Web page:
Today’s doctors are smart, hip and well versed in the science of modern medicine. But, they’re not schooled in old coot medicine. Even those that specialize in geriatrics aren’t fully equipped for the task at hand. They know how a body is supposed to work. They just don’t know how an OLD body works, or how the inhabitants of these high mileage vehicles make it through the day.
Take pain, as an example. When you have a young body, or even a middle age one, pain is a signal that something is wrong. If it persists you are advised to seek medical attention, which means a trip to the emergency room or a walk in clinic since you’re not getting in to see your regular doctor. I know. I used to try. Call in July and they’ll squeeze you in before the end of the year. The system is geared to treat healthy people, not the sick. So, off we go to the ER or a walk-in facility, both of which are staffed with new, young doctors just starting out, for the most part. “Describe the pain in your leg on a scale of one to ten,” they say. We don’t use a one to ten scale to describe pain. Ours is a three level scale: It stings – It hurts like heck – It’s killing me! But, that’s not the real issue. Young docs can transpose our old coot scale to their one-to-ten scale.
That’s easy, because it’s always a 10. Old guys go into a state of denial when a medical symptom emerges. We adopt a “wait and see” approach. Let it percolate for a while. We grew up this way. Run into the house after falling out of a tree when you were a kid and if a bone wasn’t sticking out, all you got was a Popsicle and told to go sit in the back yard and read a comic book. ERs should amass a team to treat old coots, like they do at the Mayo clinic. We wouldn’t be there unless it was something we couldn’t figure out and were at our wits end.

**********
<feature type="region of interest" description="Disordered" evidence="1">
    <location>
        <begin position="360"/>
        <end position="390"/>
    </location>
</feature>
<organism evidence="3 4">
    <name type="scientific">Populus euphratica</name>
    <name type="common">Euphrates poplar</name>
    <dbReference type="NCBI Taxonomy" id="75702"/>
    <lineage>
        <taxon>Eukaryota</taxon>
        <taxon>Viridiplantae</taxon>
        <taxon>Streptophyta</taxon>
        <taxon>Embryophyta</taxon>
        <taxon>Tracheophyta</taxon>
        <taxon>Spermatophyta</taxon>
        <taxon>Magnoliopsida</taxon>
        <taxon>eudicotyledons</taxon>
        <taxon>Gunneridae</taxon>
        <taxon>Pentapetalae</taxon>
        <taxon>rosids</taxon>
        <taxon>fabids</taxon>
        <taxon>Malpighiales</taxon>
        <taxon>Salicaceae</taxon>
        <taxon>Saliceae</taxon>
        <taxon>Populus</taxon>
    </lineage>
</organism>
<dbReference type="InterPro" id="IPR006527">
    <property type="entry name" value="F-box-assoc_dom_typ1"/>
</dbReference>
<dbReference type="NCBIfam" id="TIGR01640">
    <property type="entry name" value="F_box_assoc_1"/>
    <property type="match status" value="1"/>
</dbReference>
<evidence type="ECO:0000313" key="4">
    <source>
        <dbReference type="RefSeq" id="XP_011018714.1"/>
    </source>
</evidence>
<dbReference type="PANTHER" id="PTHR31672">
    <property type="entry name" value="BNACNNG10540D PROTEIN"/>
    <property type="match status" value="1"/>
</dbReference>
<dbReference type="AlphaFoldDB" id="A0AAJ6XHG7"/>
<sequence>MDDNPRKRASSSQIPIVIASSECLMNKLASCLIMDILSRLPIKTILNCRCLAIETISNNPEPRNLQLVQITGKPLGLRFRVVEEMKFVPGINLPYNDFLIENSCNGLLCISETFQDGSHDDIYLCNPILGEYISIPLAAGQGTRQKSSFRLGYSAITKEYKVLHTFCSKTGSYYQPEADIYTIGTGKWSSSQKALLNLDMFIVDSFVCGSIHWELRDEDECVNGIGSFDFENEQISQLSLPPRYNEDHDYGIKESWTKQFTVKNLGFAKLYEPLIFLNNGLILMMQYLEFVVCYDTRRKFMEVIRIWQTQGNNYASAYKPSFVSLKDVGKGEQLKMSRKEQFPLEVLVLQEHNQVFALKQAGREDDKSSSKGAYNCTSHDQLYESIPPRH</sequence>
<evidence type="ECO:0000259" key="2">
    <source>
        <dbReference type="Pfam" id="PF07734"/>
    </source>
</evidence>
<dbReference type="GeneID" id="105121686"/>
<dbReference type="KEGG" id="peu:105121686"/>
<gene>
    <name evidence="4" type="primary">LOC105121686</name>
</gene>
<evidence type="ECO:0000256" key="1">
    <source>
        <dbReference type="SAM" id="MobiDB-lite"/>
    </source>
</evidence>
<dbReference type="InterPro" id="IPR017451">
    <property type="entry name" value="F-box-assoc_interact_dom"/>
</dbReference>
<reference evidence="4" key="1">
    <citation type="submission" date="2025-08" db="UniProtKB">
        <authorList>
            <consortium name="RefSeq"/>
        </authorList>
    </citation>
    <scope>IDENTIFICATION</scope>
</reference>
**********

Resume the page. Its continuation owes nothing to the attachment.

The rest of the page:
The team should be led by an old doctor, who would know better than to ask if we’re having chest pains. Of course we’re having chest pains; we have multiple chest pains every day. Make a wrong move and something hurts. Often, it’s in the chest area. Any sudden move has an impact. If we twist to the left too fast, “Boing!” We get a chest pain, an arm ache and feel a little dizzy. Make a left turn in the car and there is a twinge in our neck. We thrive in a pain world, watching helplessly, as they race from limb to limb, torso to shoulder, head to toe. That’s why it’s so hard for us to describe what is going on when we get to the ER. But, an old doc on the staff would help with the issue. One who knows what it’s like to live in, and travel around in a worn out buggy of a body. He could distinguish between the everyday cascade of old coot pains and focus on the new one. Or, give us a Popsicle and sit us down with a comic book. I’d prefer an issue of Superman, one with a 10-cent price tab in the upper right corner of the cover.
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